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|Reebok EasyTone Shoe & Apparel Class Action Settlement|
- Thursday, 29 September 2011 11:38
Reebok EasyTone Shoe & Apparel Class Action Settlement
By Sarah Pierce
The FTC says the Reebok EasyTone class action lawsuit settlement is part of its “ongoing effort to stem overhyped advertising claims” after it charged Reebok with deceptively advertising that its EasyTone “toning shoes” would provide extra tone and strength to leg and buttock muscles.
“The FTC wants national advertisers to understand that they must exercise some responsibility and ensure that their claims for fitness gear are supported by sound science,” said David Vladeck, director of the FTC’s Bureau of Consumer Protection.
That’s good news for consumers, who have filed several class action lawsuits against athletic apparel companies for making bogus claims that their workout gear can sculpt and tone muscles. (See “Sketchers Shape-Ups Class Action Lawsuit,” “New Balance Toning Shoe Class Action” and “Fila Body Toning System Class Action Lawsuit.”)
The FTC alleges in the Reebok EasyTone class action lawsuit that Reebok made unsupported claims in advertisements that walking in its EasyTone shoes and running in its RunTone running shoes strengthen and tone key leg and buttock muscles more than regular shoes. The EasyTone class action also alleges that Reebok falsely claimed that walking in EasyTone footwear had been proven to lead to 28 percent more strength and tone in the buttock muscles, 11 percent more strength and tone in the hamstring muscles, and 11 percent more strength and tone in the calf muscles than regular walking shoes.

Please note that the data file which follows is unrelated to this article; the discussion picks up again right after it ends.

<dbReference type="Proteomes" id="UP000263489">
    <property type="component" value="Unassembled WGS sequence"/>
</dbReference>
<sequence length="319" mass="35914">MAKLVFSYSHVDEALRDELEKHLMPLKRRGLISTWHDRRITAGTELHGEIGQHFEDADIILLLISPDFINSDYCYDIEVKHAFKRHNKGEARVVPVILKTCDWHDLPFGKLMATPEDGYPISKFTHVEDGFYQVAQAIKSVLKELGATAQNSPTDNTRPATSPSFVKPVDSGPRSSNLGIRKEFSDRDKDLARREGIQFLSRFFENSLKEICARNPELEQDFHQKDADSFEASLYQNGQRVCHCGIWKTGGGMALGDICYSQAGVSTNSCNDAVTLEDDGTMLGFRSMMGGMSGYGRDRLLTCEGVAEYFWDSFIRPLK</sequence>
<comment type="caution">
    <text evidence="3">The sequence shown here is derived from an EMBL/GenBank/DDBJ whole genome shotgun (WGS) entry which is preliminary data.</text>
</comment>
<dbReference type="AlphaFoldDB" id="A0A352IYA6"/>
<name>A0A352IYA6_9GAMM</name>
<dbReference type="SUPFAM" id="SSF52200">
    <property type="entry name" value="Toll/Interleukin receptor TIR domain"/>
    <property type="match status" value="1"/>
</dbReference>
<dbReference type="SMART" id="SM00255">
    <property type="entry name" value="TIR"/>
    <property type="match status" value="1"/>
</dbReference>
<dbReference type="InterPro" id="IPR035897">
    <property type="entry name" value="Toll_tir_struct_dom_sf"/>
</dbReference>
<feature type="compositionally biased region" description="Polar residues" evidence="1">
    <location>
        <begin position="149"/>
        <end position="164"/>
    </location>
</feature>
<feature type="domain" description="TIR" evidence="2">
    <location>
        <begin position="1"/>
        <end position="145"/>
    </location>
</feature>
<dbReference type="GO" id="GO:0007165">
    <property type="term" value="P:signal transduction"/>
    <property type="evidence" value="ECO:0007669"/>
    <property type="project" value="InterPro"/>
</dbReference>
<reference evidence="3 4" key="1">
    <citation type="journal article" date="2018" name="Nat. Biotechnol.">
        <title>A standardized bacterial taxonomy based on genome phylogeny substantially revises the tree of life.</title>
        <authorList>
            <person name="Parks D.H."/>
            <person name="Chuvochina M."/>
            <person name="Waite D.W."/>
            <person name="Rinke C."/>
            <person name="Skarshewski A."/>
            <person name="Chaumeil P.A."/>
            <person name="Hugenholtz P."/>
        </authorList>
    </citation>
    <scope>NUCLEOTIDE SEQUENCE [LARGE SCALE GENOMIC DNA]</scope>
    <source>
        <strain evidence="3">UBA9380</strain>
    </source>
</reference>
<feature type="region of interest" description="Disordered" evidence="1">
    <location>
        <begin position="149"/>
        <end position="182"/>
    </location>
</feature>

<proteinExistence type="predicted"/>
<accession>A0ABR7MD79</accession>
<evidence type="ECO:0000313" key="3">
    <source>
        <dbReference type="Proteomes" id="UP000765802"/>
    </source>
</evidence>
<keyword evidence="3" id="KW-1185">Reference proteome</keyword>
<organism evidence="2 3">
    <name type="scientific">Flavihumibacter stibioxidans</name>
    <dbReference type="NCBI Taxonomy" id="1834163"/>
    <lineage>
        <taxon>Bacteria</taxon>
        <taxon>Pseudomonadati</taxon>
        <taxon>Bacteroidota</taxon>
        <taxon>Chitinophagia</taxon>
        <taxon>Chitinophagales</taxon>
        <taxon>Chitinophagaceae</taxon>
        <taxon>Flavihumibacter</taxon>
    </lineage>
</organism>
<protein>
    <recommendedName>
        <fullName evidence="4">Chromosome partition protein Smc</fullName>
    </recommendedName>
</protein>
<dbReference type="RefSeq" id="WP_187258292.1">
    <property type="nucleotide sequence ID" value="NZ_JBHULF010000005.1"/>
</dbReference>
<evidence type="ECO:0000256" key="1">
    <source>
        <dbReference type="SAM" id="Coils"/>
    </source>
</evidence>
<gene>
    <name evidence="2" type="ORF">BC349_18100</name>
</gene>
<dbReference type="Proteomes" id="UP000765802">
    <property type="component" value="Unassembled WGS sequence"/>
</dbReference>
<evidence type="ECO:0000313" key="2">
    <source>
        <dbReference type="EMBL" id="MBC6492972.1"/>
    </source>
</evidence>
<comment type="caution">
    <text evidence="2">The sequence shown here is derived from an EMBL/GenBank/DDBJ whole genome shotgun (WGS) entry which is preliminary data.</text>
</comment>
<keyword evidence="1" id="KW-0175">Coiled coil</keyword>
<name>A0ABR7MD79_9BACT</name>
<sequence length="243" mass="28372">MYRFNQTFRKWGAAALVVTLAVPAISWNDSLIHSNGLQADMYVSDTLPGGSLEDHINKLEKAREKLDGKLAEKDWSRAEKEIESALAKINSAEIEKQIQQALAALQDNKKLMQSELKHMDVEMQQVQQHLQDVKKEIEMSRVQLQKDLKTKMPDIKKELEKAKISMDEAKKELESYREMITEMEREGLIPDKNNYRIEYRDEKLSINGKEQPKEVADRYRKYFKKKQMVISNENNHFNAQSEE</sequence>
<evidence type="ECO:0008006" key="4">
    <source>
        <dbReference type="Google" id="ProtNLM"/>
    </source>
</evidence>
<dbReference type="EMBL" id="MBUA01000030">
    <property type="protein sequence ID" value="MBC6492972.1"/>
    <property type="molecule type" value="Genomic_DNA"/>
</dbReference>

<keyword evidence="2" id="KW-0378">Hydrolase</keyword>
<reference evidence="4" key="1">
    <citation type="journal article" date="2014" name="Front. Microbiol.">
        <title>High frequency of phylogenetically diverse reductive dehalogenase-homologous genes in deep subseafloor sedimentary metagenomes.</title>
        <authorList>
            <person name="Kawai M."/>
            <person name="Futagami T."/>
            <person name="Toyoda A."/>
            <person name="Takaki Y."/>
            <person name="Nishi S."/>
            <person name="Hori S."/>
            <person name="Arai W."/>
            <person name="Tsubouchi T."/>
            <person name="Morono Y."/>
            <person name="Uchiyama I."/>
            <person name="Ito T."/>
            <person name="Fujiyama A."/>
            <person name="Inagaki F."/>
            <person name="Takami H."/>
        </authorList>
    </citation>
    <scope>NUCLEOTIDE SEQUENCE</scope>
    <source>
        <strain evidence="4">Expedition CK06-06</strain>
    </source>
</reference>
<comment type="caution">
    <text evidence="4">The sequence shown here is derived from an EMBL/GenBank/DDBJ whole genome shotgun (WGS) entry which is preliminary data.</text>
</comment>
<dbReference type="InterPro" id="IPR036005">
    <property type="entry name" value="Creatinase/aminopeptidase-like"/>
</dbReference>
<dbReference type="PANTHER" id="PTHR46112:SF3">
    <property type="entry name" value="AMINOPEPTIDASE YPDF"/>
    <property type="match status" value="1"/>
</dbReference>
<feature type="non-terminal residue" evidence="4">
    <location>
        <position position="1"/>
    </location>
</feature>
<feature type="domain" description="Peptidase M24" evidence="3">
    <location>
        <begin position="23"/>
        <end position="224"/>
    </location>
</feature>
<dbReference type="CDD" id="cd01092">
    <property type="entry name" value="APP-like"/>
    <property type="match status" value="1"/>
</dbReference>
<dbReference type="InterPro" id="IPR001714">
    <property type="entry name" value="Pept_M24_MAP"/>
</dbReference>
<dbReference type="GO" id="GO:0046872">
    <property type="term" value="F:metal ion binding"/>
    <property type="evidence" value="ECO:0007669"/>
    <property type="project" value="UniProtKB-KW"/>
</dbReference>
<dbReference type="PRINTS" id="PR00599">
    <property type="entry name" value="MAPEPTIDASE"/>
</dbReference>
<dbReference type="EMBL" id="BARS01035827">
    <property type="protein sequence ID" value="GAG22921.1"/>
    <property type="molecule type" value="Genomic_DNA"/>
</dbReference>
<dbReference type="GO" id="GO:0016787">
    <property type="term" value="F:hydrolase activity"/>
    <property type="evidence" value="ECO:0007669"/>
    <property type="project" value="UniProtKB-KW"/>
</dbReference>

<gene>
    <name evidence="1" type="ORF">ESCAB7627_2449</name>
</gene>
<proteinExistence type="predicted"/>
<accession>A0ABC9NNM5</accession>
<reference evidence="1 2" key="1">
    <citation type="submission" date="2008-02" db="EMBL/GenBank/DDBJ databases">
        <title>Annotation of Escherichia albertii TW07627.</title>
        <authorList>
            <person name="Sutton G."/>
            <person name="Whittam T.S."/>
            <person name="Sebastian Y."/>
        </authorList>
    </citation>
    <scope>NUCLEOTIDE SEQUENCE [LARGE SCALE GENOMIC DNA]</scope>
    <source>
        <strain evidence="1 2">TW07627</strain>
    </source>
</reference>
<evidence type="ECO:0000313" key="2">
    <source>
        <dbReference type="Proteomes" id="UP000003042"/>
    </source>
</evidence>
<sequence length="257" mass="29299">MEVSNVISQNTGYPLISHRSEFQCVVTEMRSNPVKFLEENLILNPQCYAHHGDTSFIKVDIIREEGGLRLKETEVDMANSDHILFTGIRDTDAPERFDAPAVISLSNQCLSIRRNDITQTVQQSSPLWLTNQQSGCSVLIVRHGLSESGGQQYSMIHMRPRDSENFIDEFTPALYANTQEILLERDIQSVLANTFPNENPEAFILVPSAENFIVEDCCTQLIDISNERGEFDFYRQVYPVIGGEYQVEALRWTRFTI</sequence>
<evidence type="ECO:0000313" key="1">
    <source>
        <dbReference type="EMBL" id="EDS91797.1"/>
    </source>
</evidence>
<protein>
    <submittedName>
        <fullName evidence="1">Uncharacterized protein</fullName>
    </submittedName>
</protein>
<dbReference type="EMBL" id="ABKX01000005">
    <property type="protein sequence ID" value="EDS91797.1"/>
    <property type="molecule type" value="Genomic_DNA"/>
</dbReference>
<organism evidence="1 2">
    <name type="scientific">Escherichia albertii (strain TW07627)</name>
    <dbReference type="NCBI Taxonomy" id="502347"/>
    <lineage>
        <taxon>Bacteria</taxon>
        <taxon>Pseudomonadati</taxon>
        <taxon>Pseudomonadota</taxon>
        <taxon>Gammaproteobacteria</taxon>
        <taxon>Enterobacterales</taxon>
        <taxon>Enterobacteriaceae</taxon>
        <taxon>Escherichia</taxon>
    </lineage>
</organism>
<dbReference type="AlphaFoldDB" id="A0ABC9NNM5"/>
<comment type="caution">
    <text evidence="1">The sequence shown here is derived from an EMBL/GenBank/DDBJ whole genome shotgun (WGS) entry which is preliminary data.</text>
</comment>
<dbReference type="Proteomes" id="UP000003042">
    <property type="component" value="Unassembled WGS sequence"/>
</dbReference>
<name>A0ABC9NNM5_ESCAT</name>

Under the Reebok EasyTone class action settlement, Reebok is barred from:
-- Making claims that toning shoes and other toning apparel are effective in strengthening muscles, or that using the footwear will result in a specific percentage or amount of muscle toning or strengthening, unless the claims are true and backed by scientific evidence;
-- Making any health or fitness-related efficacy claims for toning shoes and other toning apparel unless the claims are true and backed by scientific evidence; and
-- Misrepresenting any tests, studies, or research results regarding toning shoes and other toning apparel.
The Reebok EasyTone settlement will also provide refunds to consumers who purchased EasyTone shoes (including EasyTone Flip, RunTone, TrainTone, JumpTone, SimplyTone and SlimTone) and EasyTone apparel (including EasyTone Capri, Pants, Shorts, Long Bra Top, Sleeveless Shirt and Short Sleeve Top).
The refund amount you can receive from the EasyTone settlement depends on how many people file eligible claims, but the guys at FrugalDesertDwellers.com say the amount could be around $50 for each pair of eligible shoes, $40 for each EasyTone Capri and EasyTone Pants purchased, and $25 for each EasyTone Sleeveless Shirt, Long Bra Top and Short Sleeve Top purchased. These amounts could be more (up to double!) or less, depending on how many eligible claims are paid out.
Apparently, no proof of purchase is necessary to file a claim unless you’re submitting a refund request of more than $200. But you will have to sign under penalty of perjury that you actually purchased the products you’re claiming a refund for.
You can file your claim to receive a refund from the FTC Reebok EasyTone Class Action Lawsuit Settlement at www.ReebokSettlement.com/FTC.
The FTC also suggests (in a nice way, of course) to not be so gullible when believing advertising claims for work-out gear and exercise equipment by suggesting you read “How’s that Work-Out Working Out? Tips on Buying Fitness Gear.”
Updated September 29th, 2011
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Last Updated on Thursday, 27 December 2012 10:09